Defend Truth


Moody’s should not be made the scapegoat for government’s failures


Jacques Jonker is an economic and legal analyst at the Free Market Foundation. The views expressed in the article are the author's and are not necessarily shared by the members of the Free Market Foundation.

Moody’s recently downgraded South Africa to sub-investment grade, resulting in much local criticism of the rating agency. But Moody’s was justified in taking this action, and the blame for doing so should be addressed not so much to them but to SA’s government.

In a recent editorial for Maverick Citizen, Mark Heywood wrote that South Africa should “Stop Dancing to Moody’s tune”. According to Heywood, Moody’s recent downgrade of South Africa’s sovereign credit rating was tantamount to “kicking somebody when they are down”, and that Moody’s decision “embodied the worst expression of unbridled private interest”.

Heywood’s critique, however, is flawed and merely serves to scapegoat an institution whose mission is to provide factually accurate credit ratings for investors (though it has not always done so), instead of laying the blame where it rightfully belongs: at the feet of the South African government.

South Africans are not unfamiliar with the names Fitch, Standard and Poor’s (S&P), and Moody’s, the three behemoths of the credit rating industry.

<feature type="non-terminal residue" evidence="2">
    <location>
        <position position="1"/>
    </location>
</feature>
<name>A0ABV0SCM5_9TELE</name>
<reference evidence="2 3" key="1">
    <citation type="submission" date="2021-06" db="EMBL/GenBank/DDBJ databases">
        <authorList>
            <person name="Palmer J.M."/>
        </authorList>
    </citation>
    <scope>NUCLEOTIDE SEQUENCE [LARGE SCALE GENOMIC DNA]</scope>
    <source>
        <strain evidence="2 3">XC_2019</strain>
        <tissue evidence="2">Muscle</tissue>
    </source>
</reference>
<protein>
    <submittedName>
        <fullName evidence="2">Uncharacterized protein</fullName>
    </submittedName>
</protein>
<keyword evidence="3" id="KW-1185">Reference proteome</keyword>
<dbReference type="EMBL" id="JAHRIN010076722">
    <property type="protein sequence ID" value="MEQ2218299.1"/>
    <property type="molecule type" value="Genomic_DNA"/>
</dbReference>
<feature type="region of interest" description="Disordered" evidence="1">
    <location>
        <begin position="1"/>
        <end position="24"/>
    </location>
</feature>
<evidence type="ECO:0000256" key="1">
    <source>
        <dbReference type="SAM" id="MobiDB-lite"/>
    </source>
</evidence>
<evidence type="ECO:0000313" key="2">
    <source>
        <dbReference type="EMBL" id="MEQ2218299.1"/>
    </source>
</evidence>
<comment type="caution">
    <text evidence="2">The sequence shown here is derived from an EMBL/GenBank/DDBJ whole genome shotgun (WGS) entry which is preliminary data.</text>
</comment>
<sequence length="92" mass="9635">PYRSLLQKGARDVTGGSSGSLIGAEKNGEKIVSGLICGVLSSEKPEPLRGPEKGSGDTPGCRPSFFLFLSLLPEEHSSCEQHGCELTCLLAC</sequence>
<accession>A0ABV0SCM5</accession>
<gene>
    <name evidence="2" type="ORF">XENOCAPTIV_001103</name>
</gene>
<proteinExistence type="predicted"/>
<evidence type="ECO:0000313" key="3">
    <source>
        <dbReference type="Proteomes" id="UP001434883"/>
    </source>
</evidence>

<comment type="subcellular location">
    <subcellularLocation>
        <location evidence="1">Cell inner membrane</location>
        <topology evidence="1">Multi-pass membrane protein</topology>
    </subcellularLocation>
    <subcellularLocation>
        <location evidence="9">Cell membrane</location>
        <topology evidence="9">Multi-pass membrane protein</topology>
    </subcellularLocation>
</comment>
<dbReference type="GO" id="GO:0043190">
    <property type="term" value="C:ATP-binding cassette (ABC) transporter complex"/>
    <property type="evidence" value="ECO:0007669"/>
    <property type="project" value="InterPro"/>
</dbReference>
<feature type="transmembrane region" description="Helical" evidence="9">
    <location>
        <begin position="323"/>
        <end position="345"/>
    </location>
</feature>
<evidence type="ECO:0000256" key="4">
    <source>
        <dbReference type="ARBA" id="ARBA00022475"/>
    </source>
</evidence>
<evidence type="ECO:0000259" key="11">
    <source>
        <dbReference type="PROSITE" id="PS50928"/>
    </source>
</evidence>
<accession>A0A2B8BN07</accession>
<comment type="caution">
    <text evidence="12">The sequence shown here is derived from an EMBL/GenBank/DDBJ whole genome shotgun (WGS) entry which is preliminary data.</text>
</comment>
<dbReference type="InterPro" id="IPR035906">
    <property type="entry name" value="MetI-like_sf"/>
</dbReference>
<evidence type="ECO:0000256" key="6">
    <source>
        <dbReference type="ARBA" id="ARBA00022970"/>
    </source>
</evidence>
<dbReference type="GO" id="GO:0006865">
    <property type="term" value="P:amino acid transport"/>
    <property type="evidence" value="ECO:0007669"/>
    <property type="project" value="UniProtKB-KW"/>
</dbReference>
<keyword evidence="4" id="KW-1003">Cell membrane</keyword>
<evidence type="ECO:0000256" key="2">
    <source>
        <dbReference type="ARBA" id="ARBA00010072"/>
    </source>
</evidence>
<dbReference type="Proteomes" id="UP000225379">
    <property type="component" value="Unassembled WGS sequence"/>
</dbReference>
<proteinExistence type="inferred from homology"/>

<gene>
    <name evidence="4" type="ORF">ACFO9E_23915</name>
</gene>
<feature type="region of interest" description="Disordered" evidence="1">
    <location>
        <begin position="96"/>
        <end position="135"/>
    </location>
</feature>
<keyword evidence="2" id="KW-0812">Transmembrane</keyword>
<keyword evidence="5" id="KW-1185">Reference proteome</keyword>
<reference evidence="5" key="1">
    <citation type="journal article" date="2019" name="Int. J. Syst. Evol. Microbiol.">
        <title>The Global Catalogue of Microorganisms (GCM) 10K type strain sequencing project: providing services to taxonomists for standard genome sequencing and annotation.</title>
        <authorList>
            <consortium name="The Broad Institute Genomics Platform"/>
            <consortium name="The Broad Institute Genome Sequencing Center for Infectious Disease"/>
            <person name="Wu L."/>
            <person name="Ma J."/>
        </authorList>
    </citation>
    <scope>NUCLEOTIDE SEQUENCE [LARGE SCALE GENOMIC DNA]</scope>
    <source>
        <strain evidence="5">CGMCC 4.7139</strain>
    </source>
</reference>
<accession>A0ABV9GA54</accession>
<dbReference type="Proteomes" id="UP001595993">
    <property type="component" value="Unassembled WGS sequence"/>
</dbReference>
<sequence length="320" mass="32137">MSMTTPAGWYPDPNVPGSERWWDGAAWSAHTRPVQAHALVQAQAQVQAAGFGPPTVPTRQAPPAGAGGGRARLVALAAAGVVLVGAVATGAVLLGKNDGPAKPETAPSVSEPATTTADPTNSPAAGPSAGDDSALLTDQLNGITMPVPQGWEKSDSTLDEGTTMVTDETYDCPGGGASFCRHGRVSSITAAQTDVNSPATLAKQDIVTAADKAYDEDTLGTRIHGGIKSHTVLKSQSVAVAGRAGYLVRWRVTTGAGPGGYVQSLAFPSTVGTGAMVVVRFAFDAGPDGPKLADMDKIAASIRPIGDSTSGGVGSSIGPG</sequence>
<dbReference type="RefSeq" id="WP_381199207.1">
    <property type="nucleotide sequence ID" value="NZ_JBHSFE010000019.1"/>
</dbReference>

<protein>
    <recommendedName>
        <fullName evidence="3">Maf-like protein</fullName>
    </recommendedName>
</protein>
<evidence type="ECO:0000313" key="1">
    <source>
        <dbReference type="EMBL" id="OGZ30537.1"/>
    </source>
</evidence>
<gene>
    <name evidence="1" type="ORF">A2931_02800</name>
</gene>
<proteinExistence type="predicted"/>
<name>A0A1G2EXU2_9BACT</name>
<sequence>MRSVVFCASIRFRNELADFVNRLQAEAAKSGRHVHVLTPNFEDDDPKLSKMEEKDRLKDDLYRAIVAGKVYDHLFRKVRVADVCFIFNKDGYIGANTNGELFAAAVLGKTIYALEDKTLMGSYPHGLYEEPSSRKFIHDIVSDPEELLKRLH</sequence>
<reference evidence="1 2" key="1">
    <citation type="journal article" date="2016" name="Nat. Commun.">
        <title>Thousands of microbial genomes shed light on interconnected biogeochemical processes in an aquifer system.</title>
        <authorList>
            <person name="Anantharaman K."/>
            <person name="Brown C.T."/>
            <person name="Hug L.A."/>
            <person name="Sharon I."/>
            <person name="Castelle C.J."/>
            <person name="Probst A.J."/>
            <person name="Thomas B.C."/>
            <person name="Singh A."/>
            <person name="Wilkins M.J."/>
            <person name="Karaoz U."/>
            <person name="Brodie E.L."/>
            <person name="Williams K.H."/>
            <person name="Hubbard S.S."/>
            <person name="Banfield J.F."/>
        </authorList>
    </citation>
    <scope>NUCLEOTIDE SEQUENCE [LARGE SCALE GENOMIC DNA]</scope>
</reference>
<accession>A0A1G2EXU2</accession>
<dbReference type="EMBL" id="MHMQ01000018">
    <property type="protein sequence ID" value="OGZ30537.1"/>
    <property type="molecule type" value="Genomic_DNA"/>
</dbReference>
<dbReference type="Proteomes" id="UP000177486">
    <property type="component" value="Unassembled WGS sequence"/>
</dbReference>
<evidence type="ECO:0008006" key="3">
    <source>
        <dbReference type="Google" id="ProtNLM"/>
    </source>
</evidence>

Government has done what can only be considered its utmost best to give these agencies every conceivable reason for downgrading the credit rating of the economy to junk status. However, out of the three agencies, Moody’s has been much, much more lenient towards the government. One almost had to start wondering whether they were, in fact, a credible institution not beholden to political interests within the upper echelons of government, or perhaps just plain naïve. After all, Fitch and S&P had thrust the title of junk status on SA three years ago.

Moody’s announcement on 27 March that they had downgraded South Africa’s credit rating to junk status came as a shock to many South Africans, who were outraged at such a brazen act of daring to state the cold, hard truth. Let us, however, not view this downgrade in a vacuum and have the same emotional, knee-jerk reaction to a private entity relaying the truth to the public (the polar opposite of what the state tends to do) and have a necessary glance at Moody’s history with respect to their view of  South Africa’s credit status.

Since 3 October 1994, when Moody’s first rated South Africa, they have never downgraded South Africa to junk status until now – not once. There have been seven instances of negative outlooks, and three negative watch outlooks, but outlooks and actual ratings are not the same thing.

Moody’s last positive outlook for South Africa was in June 2007.

For almost 13 years, the rating agency has been warning the government that it was skating on thin ice. Yet, even while they were warning the government, they still upgraded South Africa’s long-term foreign currency credit rating to upper-medium grade between 2009 and 2012. The warnings were nevertheless ignored: public wages kept rising, government debt kept rising, Eskom’s output kept falling, state-owned enterprises kept failing, the amount of looting kept on rising. And the fiscal cliff came ever closer.